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Banks v. City of Greensboro

United States District Court, S.D. Alabama, Northern Division

February 27, 2019

SARAH BANKS, Plaintiff,
v.
CITY OF GREENSBORO, ALABAMA, and AARON EVANS, SR., Defendants.

          ORDER

          KATHERINE P. NELSON UNITED STATES MAGISTRATE JUDGE

         Defendant the City of Greensboro, Alabama (“the City”), has filed a motion to dismiss the claims asserted against it in Counts II, III, and V of the complaint under Federal Rule of Civil Procedure 12(b)(6) for failure to state a claim upon which relief can be granted. (Doc. 10). Those counts allege state law causes of action for, respectively, assault and battery, outrage, and wanton hiring, training, and supervision. (See Doc. 1 at 11 - 12, 13 - 14).

         The City asserts that it is immune from liability for such claims under Ala. Code § 11-47-190, which provides, in relevant part: “No city or town shall be liable for damages for injury done to or wrong suffered by any person or corporation, unless such injury or wrong was done or suffered through the neglect, carelessness, or unskillfulness of some agent, officer, or employee of the municipality engaged in work therefor and while acting in the line of his or her duty…” Thus, “under § 11-47-190, a city is liable for negligent acts of its employees within the scope of their employment, but not intentional torts of its employees.” Brown v. City of Huntsville, Ala., 608 F.3d 724, 743 (11th Cir. 2010). See also Ex parte City of Gadsden, 718 So.2d 716, 721 (Ala. 1998) (“Section 11-47-190, Ala. Code 1975, absolves a city from liability for an intentional tort committed by one of its agents…”); Morrow v. Caldwell, 153 So.3d 764, 769 (Ala. 2014) (per curiam) (“There is no exception in [§ 11-47-190] allowing an action against a municipality for the wanton or willful conduct of its agents or employees.”). In her response to the motion, Plaintiff Sarah Banks does not dispute the application of Alabama law to the subject claims, acknowledges that “the City cannot be liable” for the intentional conduct of its employees, and agrees that the claims against the City in Counts II, III, and V “must be dismissed with prejudice.” (Doc. 15).

         The Court agrees that, under § 11-47-190, the City is immune from liability on the claims against it in Counts II, [1] III, [2] and V.[3] Accordingly, the City's Rule 12(b)(6) motion to dismiss (Doc. 10) is GRANTED, and those claims are hereby DISMISSED with prejudice.[4]

         DONE and ORDERED.

---------

Notes:

[1] While the Alabama Supreme Court has recognized certain kinds of “negligent assault and battery” can “f[a]ll within the conduct for which the legislature has prescribed a remedy under s 11-47-190[, ]” City of Birmingham v. Thompson, 404 So.2d 589, 592 (Ala. 1981), Count II alleges that the unwanted touching giving rise to Banks's assault and battery claims “was intentional, ” (Doc. 1 at 11), and Banks has not attempted to argue otherwise in opposition to the present motion.

[2] See Ex parte Bole, 103 So.3d 40, 52 (Ala. 2012) (“The intentional infliction of emotional distress is also known as the tort of outrage.” (emphasis added))

[3] See Town of Loxley v. Coleman, 720 So.2d 907, 909 (Ala. 1998) (“This Court has construed § 11-47-190 to exclude liability for wanton misconduct.”); Hilliard v. City of Huntsville, 585 So.2d 889, 892 (Ala. 1991) (“Section 11-47-190 limits the liability of municipalities to injuries suffered through ‘neglect, carelessness or unskillfulness.' Neighbors v. City of Birmingham, 384 So.2d 113 (Ala. 1980). To construe this statute to include an action for wanton conduct would expand the language of the statute beyond its plain meaning. For this reason, Hilliard's claim of wantonness was properly dismissed.”).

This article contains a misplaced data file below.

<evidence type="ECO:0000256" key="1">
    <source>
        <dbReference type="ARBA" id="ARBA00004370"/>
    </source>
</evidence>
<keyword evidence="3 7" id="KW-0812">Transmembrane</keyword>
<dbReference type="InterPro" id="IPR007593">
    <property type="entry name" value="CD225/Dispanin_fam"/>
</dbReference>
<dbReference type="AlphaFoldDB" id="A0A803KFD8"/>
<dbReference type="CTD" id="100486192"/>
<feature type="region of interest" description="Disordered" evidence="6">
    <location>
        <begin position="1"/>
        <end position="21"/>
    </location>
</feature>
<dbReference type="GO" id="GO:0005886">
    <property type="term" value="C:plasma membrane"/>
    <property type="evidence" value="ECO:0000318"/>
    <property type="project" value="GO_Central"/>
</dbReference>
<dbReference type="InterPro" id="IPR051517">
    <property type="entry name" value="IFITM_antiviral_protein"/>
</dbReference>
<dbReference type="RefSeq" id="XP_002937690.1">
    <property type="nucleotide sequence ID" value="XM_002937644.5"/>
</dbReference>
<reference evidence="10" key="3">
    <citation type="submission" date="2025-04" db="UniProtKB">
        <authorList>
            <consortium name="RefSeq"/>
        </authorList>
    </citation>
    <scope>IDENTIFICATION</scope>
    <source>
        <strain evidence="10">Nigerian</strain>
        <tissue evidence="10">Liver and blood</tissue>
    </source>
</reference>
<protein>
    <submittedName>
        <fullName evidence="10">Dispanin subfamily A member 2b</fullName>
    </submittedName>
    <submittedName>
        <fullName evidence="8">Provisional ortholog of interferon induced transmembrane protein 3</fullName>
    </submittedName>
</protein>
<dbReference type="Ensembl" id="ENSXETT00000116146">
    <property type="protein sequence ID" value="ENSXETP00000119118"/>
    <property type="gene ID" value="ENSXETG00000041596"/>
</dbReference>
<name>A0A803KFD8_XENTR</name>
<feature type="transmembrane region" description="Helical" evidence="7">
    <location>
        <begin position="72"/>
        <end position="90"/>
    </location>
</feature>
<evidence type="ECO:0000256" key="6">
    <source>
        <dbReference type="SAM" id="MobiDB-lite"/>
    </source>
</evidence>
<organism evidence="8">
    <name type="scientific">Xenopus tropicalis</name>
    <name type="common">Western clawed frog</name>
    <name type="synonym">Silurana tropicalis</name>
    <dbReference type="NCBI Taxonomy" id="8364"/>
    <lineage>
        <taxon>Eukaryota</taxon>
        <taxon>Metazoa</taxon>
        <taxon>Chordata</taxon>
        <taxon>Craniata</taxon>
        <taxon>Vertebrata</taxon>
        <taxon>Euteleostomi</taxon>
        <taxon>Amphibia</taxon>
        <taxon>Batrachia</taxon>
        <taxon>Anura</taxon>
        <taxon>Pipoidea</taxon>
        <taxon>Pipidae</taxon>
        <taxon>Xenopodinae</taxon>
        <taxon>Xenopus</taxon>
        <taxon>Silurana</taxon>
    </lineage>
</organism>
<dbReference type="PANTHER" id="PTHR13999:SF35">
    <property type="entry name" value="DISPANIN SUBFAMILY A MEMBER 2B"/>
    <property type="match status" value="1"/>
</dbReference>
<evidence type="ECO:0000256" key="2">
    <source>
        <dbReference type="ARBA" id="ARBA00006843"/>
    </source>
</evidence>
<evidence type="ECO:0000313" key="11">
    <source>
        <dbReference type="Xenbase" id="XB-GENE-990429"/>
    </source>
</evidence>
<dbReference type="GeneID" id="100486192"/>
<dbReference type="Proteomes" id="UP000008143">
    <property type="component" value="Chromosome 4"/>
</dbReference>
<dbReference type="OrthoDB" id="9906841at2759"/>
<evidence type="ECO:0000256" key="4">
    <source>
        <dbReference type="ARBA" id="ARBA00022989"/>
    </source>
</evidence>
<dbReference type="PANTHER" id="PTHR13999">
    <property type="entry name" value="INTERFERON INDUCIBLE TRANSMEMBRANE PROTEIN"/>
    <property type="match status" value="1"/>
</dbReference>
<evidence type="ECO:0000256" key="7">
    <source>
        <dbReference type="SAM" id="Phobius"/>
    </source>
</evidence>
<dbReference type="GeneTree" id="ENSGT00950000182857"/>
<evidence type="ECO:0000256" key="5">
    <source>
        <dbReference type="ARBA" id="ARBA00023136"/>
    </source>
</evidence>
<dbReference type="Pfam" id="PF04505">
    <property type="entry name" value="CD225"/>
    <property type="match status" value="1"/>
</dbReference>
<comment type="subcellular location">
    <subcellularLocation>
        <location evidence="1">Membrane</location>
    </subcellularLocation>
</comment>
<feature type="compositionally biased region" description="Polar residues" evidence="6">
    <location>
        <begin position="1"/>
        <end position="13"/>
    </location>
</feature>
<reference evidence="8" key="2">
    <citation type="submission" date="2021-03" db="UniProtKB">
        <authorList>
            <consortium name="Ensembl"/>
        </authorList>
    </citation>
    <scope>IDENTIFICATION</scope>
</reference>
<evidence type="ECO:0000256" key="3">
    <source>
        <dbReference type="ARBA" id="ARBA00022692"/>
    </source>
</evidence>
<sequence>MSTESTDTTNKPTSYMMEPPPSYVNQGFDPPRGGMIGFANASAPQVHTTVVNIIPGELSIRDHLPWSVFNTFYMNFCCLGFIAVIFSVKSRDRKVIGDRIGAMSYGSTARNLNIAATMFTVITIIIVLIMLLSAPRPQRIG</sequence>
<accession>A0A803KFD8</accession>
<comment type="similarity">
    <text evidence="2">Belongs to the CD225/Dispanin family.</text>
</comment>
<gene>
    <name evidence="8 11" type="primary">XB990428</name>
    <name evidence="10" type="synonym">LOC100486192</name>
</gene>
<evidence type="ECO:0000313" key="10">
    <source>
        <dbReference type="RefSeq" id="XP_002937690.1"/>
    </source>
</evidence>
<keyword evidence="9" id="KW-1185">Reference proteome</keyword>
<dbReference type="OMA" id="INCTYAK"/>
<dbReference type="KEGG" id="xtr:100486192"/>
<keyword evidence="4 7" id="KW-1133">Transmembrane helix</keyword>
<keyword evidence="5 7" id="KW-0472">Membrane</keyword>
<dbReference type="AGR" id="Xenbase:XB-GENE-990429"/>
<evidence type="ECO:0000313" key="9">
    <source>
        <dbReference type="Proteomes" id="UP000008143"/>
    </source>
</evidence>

[4] Under S.D. Ala. GenLR 73(c) and 28 U.S.C. § 636(c), this case has been randomly assigned to the undersigned Magistrate Judge for all purposes, as set out in the Notices of Assignment to United States Magistrate Judge for Trial entered January 16, 2019 (Doc. 6), and February 14, 2019. (Doc. 14). The second Notice of Assignment informs the parties that, if the parties do not file written consent to the Magistrate Judge's jurisdiction by March 12, 2019, “the Clerk of Court will presume that the parties do not consent to the Magistrate Judge's jurisdiction and the action will be assigned to a United States District Judge.” However, both Notices of Assignment make clear that the parties “have the right to have this action reassigned to a United States District Judge for trial and disposition, ” and the first Notice of Assignment states that “[a]ny party may request reassignment by” confidentially emailing the Clerk of Court a “Request for Reassignment to a United States District Judge.” See also S.D. Ala. GenLR 73(c)(3) (“Prior to formal reference…, any party to a referred action may obtain reassignment to a District Judge by sending the Clerk a Request for Reassignment to a United States District Judge for Trial and Disposition.”).

Inasmuch as no party, to date, has sent the Clerk of Court a Request for Reassignment, there presently exists implicit consent to the undersigned conducting all proceedings in this case, including ruling on the present dispositive motion. See Chambless v. Louisiana-Pac. Corp., 481 F.3d 1345, 1350 (11th Cir. 2007) (“[T]he Supreme Court held in Roell v. Withrow, 538 U.S. 580, 123 S.Ct. 1696, 155 L.Ed.2d 775 (2003), that consent to a magistrate judge's jurisdiction can be inferred from a party's conduct during litigation. Id. at 582, 123 S.Ct. 1696. The Court refused to adopt a bright-line rule requiring express consent, instead accepting implied consent ‘where ... the litigant or counsel was made aware ...


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